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GH¢24m property lost to fire

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Ghana has lost almost GH¢24 million to fire outbreaks within the last two and half years.

According to statistics available at the Ghana National Fire Service (GNFS), a total of 7,670 fire outbreaks occurred between January 2008 and June 201 0 leading to 102 deaths, 119 injuries and damages worth GH¢23,964,380.

The statistics indicate that the Greater Accra Region recorded the highest num­ber of fire outbreaks, with 2002 reported cases. The Ashanti Region followed closely with 1,823 fire incidents.

The Brong Ahafo and the Central Region recorded 821 and 732 cases, respectively, with the Eastern and Western regions recording 494 and 379 cases of fire outbreaks, respectively.

The Northern, Upper East and Upper West regions recorded 301, 304 and 379 cases of fire outbreaks respectively.

The Volta Region recorded the least cases with 42 outbreaks.

The GNFS statistics further indicate that, of the total 7670 fire outbreaks that occurred between January 2008 and June 2010, 3,129 were as a result of domestic fires. Two hundred and sixty five, were as a result of industrial fires, while 883, were as a result of vehicular fires.

Institutional fires accounted for 183 fire outbreaks, while electrical fires accounted for 617 fire outbreaks nation­wide.

Seven hundred and twenty three fire outbreaks, were due to commercial fires, with 1007 outbreaks occurring as a result of bush fires.

A further 863 outbreaks, were due to other causes.

Commenting on the high spate of fire outbreaks in the country, Mr Elise Robin­son Okoe of the Public Relation Department of GNFS said carelessness was the main cause for the high incidences of fire outbreaks in the country.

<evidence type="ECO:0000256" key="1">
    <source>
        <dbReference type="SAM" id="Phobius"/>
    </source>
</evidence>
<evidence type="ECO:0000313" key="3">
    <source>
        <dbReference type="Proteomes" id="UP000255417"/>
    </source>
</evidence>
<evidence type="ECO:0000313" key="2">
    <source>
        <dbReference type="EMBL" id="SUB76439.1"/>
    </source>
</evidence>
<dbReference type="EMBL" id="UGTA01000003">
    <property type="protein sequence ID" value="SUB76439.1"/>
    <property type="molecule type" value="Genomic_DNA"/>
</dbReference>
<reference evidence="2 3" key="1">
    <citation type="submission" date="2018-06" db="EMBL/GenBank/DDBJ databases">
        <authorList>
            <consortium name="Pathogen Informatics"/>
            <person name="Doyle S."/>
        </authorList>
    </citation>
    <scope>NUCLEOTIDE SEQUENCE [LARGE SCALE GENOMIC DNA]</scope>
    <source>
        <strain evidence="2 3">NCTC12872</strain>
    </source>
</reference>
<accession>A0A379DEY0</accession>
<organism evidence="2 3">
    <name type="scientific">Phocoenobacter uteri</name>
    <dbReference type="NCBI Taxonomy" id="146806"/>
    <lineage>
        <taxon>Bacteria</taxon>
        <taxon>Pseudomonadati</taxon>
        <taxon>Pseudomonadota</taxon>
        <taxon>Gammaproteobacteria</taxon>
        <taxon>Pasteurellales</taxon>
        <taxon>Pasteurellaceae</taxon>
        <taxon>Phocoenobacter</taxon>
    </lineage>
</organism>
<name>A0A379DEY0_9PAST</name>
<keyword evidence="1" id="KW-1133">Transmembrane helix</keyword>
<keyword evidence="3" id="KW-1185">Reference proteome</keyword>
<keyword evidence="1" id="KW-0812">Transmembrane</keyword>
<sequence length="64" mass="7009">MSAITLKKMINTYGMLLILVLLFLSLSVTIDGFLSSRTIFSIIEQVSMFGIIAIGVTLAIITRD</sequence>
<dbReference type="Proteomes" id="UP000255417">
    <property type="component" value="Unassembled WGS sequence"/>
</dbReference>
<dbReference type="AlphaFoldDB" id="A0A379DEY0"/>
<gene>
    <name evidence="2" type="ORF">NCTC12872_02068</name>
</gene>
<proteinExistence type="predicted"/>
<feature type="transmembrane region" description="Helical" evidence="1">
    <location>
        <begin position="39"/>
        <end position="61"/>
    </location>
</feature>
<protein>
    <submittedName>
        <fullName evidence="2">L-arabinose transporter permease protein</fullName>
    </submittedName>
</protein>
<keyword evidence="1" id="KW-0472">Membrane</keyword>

Mr Okoe told The Mirror that people do not adhere to fire safety regulations, more so in the industries.

He noted that the high rate of fire outbreaks in markets around the country was mainly because markets in the country lack fire wardens, who were supposed to go round after daily market activities to ensure that open fires, such as candle fire, charcoal fire and other types of fire, were not left unattended    to in stores.

Mr Okoe blamed market planners for their continuous failure to consult the GNFS, for fire safety advice before build­ing markets.

He mention lack of modern equip­ment as one problem confronting the GNFS and disclosed that steps had already been taken to procure modern equipment from India, Belgium and the USA, to augment what they currently have.

Mr Okoe further cautioned Ghanaians to be extremely careful during this har    mattan period so as not to cause fire that would lead to loss of lives and dam­age to property.

“When you are going out, ensure that fires from gas cookers, kerosene stoves, charcoal pots and so on are put of. It’s also very important to ensure that all elec­trical appliances are switched off. These should help prevent unnecessary fire  outbreaks,” he explained.

Source: The Mirror

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